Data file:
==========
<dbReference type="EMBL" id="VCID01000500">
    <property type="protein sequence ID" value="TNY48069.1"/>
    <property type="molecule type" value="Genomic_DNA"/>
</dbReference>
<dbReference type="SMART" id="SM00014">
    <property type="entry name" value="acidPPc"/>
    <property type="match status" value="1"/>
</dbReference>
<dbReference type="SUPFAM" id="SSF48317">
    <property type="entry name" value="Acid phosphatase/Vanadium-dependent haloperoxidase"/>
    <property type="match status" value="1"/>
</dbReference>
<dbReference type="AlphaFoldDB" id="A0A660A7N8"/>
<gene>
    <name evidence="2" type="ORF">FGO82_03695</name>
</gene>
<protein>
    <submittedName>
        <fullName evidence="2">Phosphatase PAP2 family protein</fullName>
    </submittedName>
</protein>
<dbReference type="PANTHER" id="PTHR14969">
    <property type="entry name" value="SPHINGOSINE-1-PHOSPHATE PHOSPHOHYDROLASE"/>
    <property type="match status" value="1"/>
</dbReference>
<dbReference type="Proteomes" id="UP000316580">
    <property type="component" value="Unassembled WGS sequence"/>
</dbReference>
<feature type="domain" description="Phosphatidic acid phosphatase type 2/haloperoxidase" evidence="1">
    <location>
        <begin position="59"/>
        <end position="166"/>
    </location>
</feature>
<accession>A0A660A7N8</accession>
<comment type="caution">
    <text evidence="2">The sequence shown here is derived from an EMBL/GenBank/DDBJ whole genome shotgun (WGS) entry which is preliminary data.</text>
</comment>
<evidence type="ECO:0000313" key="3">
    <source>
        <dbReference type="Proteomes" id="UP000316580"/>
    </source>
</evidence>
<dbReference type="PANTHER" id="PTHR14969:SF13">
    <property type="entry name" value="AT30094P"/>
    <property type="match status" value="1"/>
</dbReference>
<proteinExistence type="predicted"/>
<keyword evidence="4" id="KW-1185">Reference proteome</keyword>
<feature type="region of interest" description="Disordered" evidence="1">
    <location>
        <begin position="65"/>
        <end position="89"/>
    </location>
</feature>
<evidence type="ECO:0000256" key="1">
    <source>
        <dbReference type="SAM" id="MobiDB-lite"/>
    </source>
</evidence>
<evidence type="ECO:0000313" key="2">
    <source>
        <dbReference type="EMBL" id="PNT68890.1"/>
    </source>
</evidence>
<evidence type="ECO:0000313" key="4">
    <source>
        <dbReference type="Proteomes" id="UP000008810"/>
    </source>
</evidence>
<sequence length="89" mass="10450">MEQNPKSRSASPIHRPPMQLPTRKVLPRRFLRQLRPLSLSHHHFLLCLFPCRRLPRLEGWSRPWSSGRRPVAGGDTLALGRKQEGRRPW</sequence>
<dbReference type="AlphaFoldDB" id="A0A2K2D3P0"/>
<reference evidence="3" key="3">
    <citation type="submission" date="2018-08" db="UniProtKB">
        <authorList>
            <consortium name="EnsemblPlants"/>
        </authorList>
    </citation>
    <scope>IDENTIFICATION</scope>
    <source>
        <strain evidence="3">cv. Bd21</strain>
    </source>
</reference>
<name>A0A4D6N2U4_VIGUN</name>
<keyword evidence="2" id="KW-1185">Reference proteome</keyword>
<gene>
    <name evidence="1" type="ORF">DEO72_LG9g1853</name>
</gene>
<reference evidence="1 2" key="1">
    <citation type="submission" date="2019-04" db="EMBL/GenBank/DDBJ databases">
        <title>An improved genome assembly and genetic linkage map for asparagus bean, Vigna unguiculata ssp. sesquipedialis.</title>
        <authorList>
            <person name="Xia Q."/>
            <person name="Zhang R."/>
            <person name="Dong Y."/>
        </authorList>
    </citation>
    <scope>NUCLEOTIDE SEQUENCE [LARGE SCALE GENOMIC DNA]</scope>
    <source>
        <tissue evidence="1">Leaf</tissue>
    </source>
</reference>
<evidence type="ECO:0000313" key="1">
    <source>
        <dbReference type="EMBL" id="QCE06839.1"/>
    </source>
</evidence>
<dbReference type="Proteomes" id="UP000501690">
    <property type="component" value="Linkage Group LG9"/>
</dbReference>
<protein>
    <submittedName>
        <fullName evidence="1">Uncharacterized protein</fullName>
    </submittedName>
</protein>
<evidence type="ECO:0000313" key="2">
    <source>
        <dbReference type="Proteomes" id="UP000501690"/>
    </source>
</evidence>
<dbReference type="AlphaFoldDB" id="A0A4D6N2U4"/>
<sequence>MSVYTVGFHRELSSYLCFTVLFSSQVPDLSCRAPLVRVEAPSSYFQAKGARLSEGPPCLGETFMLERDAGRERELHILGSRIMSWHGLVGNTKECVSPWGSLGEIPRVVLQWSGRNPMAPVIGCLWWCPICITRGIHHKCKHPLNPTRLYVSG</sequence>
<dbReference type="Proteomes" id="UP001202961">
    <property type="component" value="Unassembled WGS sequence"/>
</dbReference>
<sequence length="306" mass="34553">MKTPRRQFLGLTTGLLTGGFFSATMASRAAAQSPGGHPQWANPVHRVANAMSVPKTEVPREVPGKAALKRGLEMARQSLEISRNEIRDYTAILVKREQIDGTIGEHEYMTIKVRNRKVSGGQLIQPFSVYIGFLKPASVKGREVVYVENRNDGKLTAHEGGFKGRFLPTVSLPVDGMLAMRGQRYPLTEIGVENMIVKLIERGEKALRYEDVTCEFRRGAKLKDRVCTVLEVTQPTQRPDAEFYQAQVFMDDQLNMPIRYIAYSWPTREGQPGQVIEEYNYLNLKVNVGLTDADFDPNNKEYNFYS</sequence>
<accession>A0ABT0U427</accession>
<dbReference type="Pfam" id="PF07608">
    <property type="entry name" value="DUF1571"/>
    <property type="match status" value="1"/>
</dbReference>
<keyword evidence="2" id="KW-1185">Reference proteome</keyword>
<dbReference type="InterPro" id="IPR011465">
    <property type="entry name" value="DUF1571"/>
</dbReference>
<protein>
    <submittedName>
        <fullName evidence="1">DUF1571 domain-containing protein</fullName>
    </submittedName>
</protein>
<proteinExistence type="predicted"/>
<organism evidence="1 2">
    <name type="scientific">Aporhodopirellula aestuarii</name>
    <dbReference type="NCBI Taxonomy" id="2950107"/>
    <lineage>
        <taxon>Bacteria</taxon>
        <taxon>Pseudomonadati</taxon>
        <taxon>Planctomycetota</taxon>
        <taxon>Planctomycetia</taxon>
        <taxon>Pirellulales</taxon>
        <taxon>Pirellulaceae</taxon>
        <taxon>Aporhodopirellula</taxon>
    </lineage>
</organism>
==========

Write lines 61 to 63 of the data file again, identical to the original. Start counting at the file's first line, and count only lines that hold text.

<evidence type="ECO:0000313" key="2">
    <source>
        <dbReference type="EMBL" id="PNT68890.1"/>